Department of Homeland Security Daily Open Source Infrastructure Report

Friday, April 30, 2010

Complete DHS Daily Report for April 30, 2010

Daily Report

Top Stories

 The American Forces Press Service reports that a massive oil slick in the Gulf of Mexico that is headed toward U.S. shores is receiving “top-level attention” within the Defense Department as officials evaluate what capabilities it may have to support the response mission, the Pentagon Press Secretary said on Thursday. According to Reuters, fishermen and tourism businesses in the northeast Gulf of Mexico are dreading the possibility that the spill could wreck their livelihoods if it reaches shore. (See items 2 and 35)

2. April 29, American Forces Press Service – (National) Pentagon prepares for possible oil spill response. A massive oil slick in the Gulf of Mexico that is headed toward U.S. shores is receiving “top-level attention” within the Defense Department as officials evaluate what capabilities it may have to support the response mission, the Pentagon Press Secretary said on Thursday. The Defense Secretary, Chairman of the Joint Chiefs of Staff Navy, as well as officials at U.S. Northern Command, the Joint Staff, and the Navy are working in close collaboration with the White House and the Department of Homeland Security to determine what assets are required. In the meantime, planners at Northcom are planning for a variety of possible missions. Military resources could be used to tow and place containment booms, tow skimmers, provide aerial delivery of dispersant chemical or map the oil spill, reported a Northcom spokesman. In the event that the spill reaches shore, military assets could be needed to support beach clean-up, provide incident support bases, or provide other consequence management missions. A defense coordinating officer and defense coordinating element from Northcom’s Region 6 are deploying to support the federal on-scene commander, and their counterparts in Region 4 have been told to prepare to deploy. Meanwhile, the Navy is providing boom and mooring systems, oil skimmer systems and self-propelled MARCO Class V skimmer systems in direct support to the Coast Guard. That support is being provided under an existing pollution clean-up and salvage agreement between the two services. Source:

35. April 29, Reuters – (National) Oil spill fans fears of fishery, tourism damage. Fishermen and tourism businesses in the northeast U.S. Gulf of Mexico are dreading the nightmare possibility that a huge oil spill could wreck their livelihoods if it reaches shore. The threat could not come at a worse time as the oyster season ends and shrimp season is set to begin. The slick threatens the eastern shores of Louisiana and could also affect coastal waters in Mississippi, Alabama, and northwest Florida. The Southern Shrimp Alliance told the National Marine Fisheries Service in Washington this week it could help with prevention and clean-up. “They are willing to pull booms if they have to,” said a spokeswoman for the non-profit trade alliance. “The timing of this could be horrible.” U.S. landings of shrimp were valued at $442 million in 2008, up 2 percent from the previous year, according to the National Marine Fisheries Service. The industry fears a southerly wind could keep oil off the coast but push the shrimp into the slick, she said. The slick could also hit the tourism sector that is vital to Gulf Coast economies. In Alabama, coastal residents and businesses were “frantic” about the possible impact if the slick was blown east, said the director of the Dauphin Island Sea Lab, a state marine research facility. Tourists spent $2.3 billion on Alabama’s beaches in 2008, supporting 41,000 workers, according to the Alabama Gulf Coast Convention and Visitors Bureau. But Alabama’s beaches would be easier to clean than salt marshes and oyster reefs. The lab director said the state’s oyster fisheries are in “immediate jeopardy.” Source:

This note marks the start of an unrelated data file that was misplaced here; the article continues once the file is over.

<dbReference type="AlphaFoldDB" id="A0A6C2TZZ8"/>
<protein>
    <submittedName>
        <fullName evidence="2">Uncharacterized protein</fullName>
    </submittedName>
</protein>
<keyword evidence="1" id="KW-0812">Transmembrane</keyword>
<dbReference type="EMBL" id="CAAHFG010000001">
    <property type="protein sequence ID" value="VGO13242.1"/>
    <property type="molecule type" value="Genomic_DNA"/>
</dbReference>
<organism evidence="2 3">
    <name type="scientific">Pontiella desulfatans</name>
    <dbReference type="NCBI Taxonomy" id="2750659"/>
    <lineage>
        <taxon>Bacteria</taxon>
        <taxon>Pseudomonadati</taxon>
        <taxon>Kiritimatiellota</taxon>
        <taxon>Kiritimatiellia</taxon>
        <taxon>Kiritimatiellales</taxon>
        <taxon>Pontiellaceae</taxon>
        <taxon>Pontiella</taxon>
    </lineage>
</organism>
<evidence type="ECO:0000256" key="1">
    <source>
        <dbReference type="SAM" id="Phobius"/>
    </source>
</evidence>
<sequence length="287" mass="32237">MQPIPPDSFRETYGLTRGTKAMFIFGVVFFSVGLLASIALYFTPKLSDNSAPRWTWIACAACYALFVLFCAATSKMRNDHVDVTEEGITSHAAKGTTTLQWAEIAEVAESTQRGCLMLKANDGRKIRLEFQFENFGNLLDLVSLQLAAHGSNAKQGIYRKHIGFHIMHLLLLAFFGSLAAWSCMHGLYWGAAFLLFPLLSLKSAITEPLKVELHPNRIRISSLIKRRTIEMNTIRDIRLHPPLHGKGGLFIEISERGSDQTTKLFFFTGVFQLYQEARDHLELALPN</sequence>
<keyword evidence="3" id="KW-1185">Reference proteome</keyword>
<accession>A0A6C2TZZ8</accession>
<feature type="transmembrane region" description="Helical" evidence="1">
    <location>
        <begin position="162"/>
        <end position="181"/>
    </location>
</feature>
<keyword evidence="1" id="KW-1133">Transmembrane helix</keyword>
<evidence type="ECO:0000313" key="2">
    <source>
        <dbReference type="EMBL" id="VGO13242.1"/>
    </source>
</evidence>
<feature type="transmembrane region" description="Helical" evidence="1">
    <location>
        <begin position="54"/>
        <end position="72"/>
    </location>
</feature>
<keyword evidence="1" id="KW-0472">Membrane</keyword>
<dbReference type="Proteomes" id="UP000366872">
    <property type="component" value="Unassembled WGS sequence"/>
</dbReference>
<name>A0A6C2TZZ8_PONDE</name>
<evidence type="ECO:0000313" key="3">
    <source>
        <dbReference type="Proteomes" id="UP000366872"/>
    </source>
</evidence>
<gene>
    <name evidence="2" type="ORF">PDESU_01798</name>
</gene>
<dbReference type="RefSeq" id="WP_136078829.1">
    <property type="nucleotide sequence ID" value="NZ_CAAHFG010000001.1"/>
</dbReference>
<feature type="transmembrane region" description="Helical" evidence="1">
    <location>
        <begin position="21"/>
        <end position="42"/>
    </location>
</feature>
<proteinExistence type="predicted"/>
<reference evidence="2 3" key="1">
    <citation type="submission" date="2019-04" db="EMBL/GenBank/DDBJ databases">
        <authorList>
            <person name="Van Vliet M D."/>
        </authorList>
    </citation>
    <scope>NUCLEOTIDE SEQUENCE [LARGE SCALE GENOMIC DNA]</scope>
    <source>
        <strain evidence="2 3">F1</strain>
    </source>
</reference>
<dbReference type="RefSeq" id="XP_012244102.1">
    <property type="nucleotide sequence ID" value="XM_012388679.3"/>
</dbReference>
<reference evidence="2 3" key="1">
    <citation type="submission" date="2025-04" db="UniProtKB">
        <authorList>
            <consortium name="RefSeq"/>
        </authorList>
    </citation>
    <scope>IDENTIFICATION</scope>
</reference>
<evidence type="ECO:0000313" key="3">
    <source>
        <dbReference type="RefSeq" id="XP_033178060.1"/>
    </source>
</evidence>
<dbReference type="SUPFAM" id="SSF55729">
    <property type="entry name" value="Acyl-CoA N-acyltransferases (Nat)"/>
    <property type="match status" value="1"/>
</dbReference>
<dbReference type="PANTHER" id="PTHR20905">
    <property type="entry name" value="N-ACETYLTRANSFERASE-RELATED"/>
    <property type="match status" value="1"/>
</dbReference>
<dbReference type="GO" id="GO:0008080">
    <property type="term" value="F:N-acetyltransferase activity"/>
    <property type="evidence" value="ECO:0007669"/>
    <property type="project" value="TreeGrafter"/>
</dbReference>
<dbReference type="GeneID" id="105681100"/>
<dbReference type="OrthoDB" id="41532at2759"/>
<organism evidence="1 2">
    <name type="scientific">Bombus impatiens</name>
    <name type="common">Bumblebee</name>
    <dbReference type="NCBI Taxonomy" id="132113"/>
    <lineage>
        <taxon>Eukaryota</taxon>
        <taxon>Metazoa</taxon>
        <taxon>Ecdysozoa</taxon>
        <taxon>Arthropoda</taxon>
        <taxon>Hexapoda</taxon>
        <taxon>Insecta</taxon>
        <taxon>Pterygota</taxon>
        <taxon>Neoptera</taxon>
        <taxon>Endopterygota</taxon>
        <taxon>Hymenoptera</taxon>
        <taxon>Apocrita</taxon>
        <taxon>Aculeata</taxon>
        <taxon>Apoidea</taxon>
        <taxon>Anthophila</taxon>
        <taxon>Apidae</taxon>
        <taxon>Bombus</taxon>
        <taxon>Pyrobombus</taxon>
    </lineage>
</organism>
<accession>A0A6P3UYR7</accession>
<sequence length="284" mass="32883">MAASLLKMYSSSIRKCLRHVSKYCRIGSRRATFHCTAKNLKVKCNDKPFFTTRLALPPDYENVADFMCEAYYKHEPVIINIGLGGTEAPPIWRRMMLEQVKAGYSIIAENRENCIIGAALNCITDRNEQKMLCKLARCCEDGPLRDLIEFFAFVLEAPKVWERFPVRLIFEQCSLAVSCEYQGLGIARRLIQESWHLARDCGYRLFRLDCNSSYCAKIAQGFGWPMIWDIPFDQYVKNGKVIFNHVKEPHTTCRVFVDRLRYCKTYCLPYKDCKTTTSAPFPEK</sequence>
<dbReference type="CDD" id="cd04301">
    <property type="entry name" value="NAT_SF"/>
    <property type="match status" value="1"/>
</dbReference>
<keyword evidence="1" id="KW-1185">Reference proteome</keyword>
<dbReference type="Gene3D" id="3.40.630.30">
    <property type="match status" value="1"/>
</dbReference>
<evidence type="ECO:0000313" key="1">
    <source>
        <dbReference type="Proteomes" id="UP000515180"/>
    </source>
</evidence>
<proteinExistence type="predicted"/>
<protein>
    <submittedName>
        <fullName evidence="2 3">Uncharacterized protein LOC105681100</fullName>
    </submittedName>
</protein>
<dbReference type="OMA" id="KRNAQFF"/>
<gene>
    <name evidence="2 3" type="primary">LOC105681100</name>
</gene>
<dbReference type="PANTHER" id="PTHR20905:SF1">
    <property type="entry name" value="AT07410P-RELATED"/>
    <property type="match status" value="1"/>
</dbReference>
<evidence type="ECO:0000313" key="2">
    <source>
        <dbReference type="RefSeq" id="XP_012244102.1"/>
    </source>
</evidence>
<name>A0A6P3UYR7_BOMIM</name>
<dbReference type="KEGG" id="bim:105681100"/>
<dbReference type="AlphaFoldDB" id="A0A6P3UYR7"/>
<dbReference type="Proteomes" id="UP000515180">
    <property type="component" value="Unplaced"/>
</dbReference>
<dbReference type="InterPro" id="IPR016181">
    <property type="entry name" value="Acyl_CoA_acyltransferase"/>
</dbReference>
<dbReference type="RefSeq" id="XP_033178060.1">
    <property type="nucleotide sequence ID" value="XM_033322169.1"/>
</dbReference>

 The Washington Times reports that U.S. Northern Command in Colorado withdrew from major participation in the National Level Exercise that tests its response with the Department of Homeland Security and local governments to a nuclear attack. Some officials say that what is now planned for this month will be a waste of time. (See item 57)

57. April 27, Washington Times – (National) Military cancels nuclear attack test. The U.S. military has canceled a major field exercise that tests its response to a nuclear attack, angering some officials who say that what is now planned for this month will be a waste of time. U.S. Northern Command in Colorado withdrew from major participation in the National Level Exercise (NLE), a large-scale drill that tests whether the military and the Department of Homeland Security can work with local governments to respond to an attack or natural disaster. The exercise was canceled recently, after the planned site for a post-nuclear-attack response — Las Vegas — pulled out in November, fearing a negative impact on its struggling business environment. A government official involved in NLE planning said a new site could not be found. The official also said the Northern Command’s exercise plans for “cooping” — continuity of operations, during which commanders go to off-site locations — also had been scratched. “All I know is it’s been turned into garbage,” said the official, who asked not to be identified because of the sensitivity of the information. The NLE, which is supposed to be a series of hands-on exercises to test the system in the event terrorists use a nuclear device, has become instead a “tabletop exercise at best,” the official said. The field exercise in Las Vegas was to simulate terrorists detonating an improvised nuclear device assembled with smuggled weapons-grade uranium. Created after the September 11th attacks, the NLE is the country’s largest exercise of its kind — combining activities among the military, Department of Homeland Security, and local governments to test their joint, emergency response capabilities. Source: